Over the next year and a half GSK will contribute financial support of £780,000 to the Tony Blair Faith Foundation (TBFF) towards the cost of engaging faith communities to deliver education around five key malaria messages to 80% of households in Sierra Leone. The longer term aim will be to expand the innovative model to other countries in Africa.
Malaria kills more people in Sierra Leone than any other disease and with only 240 medical practitioners covering a population of almost 6 million, access to malaria prevention information is limited. However, Sierra Leone does have an extensive network of Muslim and Christian faith leaders who are at the center of everyday life, respected and listened to by their communities.
TBFF’s innovative program, Faiths Act Sierra Leone, is a practical solution, through which leaders from different religious backgrounds come together to address the need for positive social change. It uses the social capital of faith communities to spread messages to even the most remote places – where there is almost always a church or mosque but not necessarily a medical clinic.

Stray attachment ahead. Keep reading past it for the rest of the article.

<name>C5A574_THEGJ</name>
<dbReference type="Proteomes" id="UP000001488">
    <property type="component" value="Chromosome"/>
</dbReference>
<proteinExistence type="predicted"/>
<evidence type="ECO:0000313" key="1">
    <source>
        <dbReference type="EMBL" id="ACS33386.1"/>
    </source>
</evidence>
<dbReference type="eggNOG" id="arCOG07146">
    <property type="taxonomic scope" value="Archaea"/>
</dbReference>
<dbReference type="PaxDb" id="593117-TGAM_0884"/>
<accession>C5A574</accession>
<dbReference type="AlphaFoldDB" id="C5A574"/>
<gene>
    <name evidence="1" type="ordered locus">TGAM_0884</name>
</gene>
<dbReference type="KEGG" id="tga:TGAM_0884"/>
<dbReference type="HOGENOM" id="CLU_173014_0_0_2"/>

Since its launch in 2011, the Faiths Act program has already proven itself to be a cost effective and sustainable solution. The Tony Blair Faith Foundation has supported more than 529 Muslim and Christian leaders in Sierra Leone to train over 13,000 members of their congregations and volunteers within their communities. Nearly one third of the population (2 million people) have now been reached with malaria prevention advice through household visits.
Research by Ipsos MORI based on data between 2011 and 2012 found that the number of households that said they used nets frequently rose by 10%, the number of people storing away mosquito nets was reduced by 50% and fewer children are showing symptoms of malaria. While not only attributable to the Faiths Act program, this shows significant progress.
|Location||West Africa, Sierra Leone|